The journey to create Skai began back in 2012 when Morrison started conceptualizing the vehicle, and in 2017 the business started looking for funding, with investors coming on board in 2018. Currently, the vehicle is undergoing certification with the Federal Aviation Authority. It is designed to carry up to four passengers along with (initially at least) a pilot. However, it is also planned that it will be able to be flown either from a control center on the ground or, eventually, fully autonomously.
Morrison tells me, "Right now, today, we could fly autonomously – the software exists – but from a certification standpoint, we’re certifying it first with a pilot on board and for ground pilot operations.”
This will mean a quicker pathway to putting the vehicle into operational use, with initial use cases likely to include both cargo flights and air ambulance services.
Getting certified for fully autonomous flight is likely to take significantly longer – Morrison estimates they could be looking at up to four or five years into the future for this to happen. Rather than the urban journeys that are seen as the most likely initial use cases, these first autonomous journeys might involve carrying supplies to offshore oil rigs or island-based holiday resorts. For these types of use cases, FAA certification is sometimes possible on an “experimental” basis - on the grounds that it will be a useful learning exercise for both the manufacturer and the authority itself. Another accelerated path to production and deployment could be by having emergency response organizations make orders for the vehicle. Organizations such as the National Guard are authorized to fly aircraft that haven’t been FAA certified in certain situations, such as search rescue and medevac.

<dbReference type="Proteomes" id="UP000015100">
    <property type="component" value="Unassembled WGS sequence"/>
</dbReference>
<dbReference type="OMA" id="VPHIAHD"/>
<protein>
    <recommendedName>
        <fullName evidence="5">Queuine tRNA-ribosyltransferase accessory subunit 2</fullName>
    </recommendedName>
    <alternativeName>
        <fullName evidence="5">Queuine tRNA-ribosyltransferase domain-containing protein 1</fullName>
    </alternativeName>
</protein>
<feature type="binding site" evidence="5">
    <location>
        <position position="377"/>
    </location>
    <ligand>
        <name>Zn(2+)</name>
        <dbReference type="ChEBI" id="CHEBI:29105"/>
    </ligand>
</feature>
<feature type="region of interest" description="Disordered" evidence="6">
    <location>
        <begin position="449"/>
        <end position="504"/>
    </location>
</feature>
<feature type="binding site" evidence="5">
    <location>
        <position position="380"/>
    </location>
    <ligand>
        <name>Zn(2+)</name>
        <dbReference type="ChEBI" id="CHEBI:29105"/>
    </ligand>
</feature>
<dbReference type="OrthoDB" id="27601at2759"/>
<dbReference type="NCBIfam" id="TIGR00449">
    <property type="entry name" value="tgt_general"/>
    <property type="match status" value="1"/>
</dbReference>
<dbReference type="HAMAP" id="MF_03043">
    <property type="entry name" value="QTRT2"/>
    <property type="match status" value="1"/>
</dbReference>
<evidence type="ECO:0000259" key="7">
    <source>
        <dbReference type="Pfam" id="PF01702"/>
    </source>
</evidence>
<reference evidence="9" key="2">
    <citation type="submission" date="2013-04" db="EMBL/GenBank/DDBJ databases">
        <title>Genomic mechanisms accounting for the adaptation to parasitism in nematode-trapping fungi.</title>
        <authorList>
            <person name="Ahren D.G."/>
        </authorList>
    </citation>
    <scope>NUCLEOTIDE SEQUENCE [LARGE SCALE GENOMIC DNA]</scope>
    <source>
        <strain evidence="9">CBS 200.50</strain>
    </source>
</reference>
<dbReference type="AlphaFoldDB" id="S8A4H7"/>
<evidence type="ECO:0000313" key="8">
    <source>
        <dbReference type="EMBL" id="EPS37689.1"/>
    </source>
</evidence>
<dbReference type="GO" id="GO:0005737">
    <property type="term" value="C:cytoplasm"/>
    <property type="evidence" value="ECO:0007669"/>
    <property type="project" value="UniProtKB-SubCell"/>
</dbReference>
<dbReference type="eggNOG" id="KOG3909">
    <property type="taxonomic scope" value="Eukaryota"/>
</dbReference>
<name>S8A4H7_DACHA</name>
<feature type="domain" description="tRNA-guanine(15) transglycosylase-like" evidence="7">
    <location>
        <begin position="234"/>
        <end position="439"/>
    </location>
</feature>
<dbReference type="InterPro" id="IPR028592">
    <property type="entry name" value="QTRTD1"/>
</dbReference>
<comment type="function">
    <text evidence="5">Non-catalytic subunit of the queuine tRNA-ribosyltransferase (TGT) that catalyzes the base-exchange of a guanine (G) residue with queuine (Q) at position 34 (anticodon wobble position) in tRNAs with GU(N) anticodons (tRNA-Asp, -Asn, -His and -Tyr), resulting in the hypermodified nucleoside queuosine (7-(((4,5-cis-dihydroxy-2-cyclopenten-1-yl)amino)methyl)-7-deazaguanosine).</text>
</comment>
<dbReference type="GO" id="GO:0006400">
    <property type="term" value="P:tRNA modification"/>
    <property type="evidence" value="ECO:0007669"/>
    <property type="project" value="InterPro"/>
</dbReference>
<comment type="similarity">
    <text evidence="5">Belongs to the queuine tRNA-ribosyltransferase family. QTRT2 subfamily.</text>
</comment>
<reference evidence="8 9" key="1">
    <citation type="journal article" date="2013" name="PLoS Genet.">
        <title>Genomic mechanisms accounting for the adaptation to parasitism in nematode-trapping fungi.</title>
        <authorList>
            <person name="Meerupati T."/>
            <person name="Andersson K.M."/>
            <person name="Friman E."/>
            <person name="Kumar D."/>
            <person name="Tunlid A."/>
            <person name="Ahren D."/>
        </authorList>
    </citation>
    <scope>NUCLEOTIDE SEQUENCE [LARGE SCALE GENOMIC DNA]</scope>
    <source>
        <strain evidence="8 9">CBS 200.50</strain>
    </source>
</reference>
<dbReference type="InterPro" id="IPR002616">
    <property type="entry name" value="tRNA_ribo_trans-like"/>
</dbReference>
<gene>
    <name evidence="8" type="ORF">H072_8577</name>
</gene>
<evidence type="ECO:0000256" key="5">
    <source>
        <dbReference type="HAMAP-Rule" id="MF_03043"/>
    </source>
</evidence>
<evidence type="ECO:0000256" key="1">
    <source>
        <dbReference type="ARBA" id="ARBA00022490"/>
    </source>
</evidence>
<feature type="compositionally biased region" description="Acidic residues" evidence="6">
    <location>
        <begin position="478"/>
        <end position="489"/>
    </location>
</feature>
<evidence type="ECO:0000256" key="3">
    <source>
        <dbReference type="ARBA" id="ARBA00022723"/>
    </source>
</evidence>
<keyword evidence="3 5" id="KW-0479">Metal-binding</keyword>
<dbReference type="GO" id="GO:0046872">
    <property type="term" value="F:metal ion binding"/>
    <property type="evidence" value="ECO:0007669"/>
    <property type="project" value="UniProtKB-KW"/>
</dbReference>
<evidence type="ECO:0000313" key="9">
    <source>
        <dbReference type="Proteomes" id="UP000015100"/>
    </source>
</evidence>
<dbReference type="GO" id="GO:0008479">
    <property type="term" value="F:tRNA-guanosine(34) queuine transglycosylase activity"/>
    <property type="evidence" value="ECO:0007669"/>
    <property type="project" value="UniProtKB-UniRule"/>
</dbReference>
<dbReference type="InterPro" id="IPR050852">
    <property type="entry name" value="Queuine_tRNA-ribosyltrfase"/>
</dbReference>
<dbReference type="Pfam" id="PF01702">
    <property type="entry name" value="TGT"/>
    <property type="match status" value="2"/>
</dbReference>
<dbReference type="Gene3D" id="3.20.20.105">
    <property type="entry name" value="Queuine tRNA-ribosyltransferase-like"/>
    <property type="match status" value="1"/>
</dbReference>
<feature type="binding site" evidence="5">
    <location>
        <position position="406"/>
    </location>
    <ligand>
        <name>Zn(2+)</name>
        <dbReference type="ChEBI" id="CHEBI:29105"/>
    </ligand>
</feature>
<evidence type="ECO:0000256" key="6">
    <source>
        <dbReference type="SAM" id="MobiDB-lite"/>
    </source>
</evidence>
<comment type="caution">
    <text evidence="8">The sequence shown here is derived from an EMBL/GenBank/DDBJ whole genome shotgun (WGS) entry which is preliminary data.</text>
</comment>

Aside from the environmental advantages, Morrison says the hydrogen fuel system offers enormous performance benefits over the battery technologies being developed for competing eVTOL vehicles. Rather than the 15 or 20 minutes flight time that competitors are aiming for, it is hoped that Skai will be capable of flying for several hours. It’s also capable of landing safely if any one of its six motors or rotors fails. And as the ultimate emergency measure, it's also fitted with an airframe parachute, which should allow it to float gently to the ground even if they all fail!
The eVTOL and air taxi vehicle market is highly competitive, but Morrison and Alaka’i are clearly helping their innovative design will give them the edge over rival manufacturers with a great deal of experience in aircraft design and some serious financial backing. At the end of the day, the winner is likely to be the company that can persuade customers that their proposed solution is the one that offers the most value. This will be the key to unlocking the sort of order volumes that, through the mechanics of economies of scale, will make going into production a possibility.
You can watch my fascinating conversation with Brian Morrison, founder of Alaka’i and inventor of the Skai autonomous hydrogen-powered passenger and cargo aircraft here: